The government of Madhya Pradesh, Maharashtra and Gujarat consequently established a Grievance Redressal Authority which aimed at dealing with the resettlement and rehabilitation complaints of those displaced. The Supreme Court’s next rulings (1999, 2000) permitted the construction of the Sardar Sarovar Dam, thus leaving the grievances unaddressed. The lack of involvement of civil society and especially of those displaced in the decision-making process has been much criticized and may be responsible for the failure of the conflict resolution efforts. As the decision-making process still excludes the different social movements and citizens, the dam’s construction has not been held and thousands of families remain left without any compensation.
Governments disregard their obligations
There is yet rehabilitation and resettlement requirement laid down in the award given by the NWDT in 1979 as well as in the Supreme Court rulings. Those requirements foresaw that the states of Madhya Pradesh, Maharashtra and Gujarat would have to compensate those displaced, but the concerned government still do not comply with their obligations towards the displaced populations (Indian Independent People’s Tribunal, 2010).
No accountability to the international community
Besides, the World Bank’s withdrawal from the project somehow removed the international attention from the conflict, and certainly released India from its accountability duties towards the international community (Narula, 2008). Indeed, after the scandal following the Morse Report which constituted a “historical watershed for the World Bank" and an important landmark in the struggle for accountability (Sureda, 2003), the World Bank did not leave the project but set up conditions to its participation (Kirk, 2011). It withdrew at the request of the Government of India, which allowed the latter to avoid increasing its social and environmental standards.
An important factor of the conflict resolution’s failure is the political context in which the project was drafted and decided. Its rhetoric and legal framework date back to the direct aftermath of India’s independence, when an ambitious modernization agenda was established (Aquapedia, 2015). The Sardar Sarovar Dam is thus also about prestige and development, a theme explored in more detail in the Narmada Dam Water Dispute between Indian States.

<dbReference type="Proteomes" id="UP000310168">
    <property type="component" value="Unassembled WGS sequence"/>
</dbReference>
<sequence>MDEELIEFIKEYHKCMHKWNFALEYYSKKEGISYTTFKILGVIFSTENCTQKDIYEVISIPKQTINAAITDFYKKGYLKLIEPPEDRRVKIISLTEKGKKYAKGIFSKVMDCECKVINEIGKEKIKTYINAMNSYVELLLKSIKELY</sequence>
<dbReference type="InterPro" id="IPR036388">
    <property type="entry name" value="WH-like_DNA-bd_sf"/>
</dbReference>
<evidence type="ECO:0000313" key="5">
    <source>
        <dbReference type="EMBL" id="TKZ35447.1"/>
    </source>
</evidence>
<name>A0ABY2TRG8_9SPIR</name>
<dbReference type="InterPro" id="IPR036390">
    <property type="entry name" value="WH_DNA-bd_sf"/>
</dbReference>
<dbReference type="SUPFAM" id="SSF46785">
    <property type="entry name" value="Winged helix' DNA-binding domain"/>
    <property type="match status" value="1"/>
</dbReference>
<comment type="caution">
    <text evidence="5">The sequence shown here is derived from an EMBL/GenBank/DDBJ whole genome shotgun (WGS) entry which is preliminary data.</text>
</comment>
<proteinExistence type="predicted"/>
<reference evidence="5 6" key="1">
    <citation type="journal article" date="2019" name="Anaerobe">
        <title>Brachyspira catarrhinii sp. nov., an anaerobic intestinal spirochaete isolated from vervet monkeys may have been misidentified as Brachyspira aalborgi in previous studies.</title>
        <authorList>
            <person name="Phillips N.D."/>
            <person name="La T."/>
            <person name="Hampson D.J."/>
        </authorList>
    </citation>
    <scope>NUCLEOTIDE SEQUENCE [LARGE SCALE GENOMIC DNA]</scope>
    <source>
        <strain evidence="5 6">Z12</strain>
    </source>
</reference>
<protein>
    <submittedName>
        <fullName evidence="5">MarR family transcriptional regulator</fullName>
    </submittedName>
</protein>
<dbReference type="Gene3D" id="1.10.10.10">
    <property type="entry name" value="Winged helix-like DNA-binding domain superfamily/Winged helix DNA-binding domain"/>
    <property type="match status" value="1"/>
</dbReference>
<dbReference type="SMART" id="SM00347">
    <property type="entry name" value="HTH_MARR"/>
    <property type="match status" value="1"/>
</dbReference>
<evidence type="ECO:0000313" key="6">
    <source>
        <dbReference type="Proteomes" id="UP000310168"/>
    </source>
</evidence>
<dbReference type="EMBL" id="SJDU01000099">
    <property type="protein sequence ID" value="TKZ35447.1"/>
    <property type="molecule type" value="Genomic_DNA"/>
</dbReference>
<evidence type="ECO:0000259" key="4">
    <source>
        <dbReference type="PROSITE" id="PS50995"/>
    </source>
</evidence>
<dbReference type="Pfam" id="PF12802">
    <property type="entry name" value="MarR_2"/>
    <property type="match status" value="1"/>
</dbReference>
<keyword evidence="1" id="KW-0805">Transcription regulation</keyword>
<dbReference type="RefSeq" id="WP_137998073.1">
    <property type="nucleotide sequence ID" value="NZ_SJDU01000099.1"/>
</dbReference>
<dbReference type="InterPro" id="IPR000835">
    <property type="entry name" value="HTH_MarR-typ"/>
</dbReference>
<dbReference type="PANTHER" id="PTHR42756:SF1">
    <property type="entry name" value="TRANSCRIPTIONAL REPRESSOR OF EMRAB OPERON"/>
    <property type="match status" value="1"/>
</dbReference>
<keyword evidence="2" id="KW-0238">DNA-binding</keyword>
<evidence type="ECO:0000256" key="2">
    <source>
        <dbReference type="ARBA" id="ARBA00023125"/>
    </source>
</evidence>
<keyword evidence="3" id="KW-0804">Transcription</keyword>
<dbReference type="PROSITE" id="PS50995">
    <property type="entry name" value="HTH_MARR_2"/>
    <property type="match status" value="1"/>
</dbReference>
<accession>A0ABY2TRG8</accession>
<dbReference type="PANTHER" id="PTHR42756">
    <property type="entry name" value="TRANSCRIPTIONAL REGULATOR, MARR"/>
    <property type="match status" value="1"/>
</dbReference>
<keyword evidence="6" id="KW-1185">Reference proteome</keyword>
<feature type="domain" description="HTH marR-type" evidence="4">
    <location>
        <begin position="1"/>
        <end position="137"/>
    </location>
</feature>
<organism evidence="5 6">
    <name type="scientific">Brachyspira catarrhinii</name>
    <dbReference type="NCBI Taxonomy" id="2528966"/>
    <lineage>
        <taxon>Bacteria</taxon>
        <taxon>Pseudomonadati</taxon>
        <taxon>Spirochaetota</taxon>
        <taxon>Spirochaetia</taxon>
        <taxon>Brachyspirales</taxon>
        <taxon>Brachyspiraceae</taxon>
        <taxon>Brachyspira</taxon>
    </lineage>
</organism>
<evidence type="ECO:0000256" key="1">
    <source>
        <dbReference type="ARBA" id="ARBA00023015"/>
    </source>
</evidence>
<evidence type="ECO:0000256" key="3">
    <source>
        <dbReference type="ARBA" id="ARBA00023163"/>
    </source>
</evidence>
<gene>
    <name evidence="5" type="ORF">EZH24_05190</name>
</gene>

Resilience and Peace Building
Mediation & arbitration
The Supreme Court of India decided to suspend the construction of the dam in 1995 because of the lack of a prior assessment of the project’s environmental and social impacts. After the involved regional governments established a Grievances Redressal Authority to deal with the resettlement and rehabilitation of those displaced, the Supreme Court permitted the construction of the dam. However, the grievances of the displaced population were ultimately left unaddressed.
Social inclusion & empowerment
The involvement of different social movements and citizens in the decision making process of the project is key for a satisfactory resolution of the conflict.
Resources and Materials
- Kothari, A., Ram, R.N. (1994). Environmental Impacts of the Sardar Sarovar Project
- Sardar Sarovar: The Report of the Independent Review, 1992
- Jason A. Kirk, J.A. (2011). India and the World Bank, the Politics of Aid and Influence. Anthem Press
- Narula, S. (2008). The Story of Narmada Bachao Andolan: Human Rights in the Global Economy and the struggle against the World Bank. New York University Public Law and Legal Theory Working Papers. Paper 106
- Kalland, A., Persoon, G. (1998) Environmental Movements in Asia. Nordic Institute of Asian Studies, Man and Nature in Asia Series, No.4
- Lal, V. (2000). Gandhi and the Ecological Vision of Life: Thinking beyond Deep Ecology
- Sureda, A.R. (2003) Informality and Effectiveness in the Operation of the International Bank for Reconstruction and Development. Journal of International Economic Law, Oxford University Press
- Conflicts over development in India's Narmada River Basin, 2015
- Talib N. Ellison, The Sardar Sarovar Dam and Ethnic Conflict in India, 2005
- Indian Independant People's Tribunal, Report on Sardar Sarovar Project, Canals of Indira Sagar & Omkareshwar and Jobat Dam Project, 2010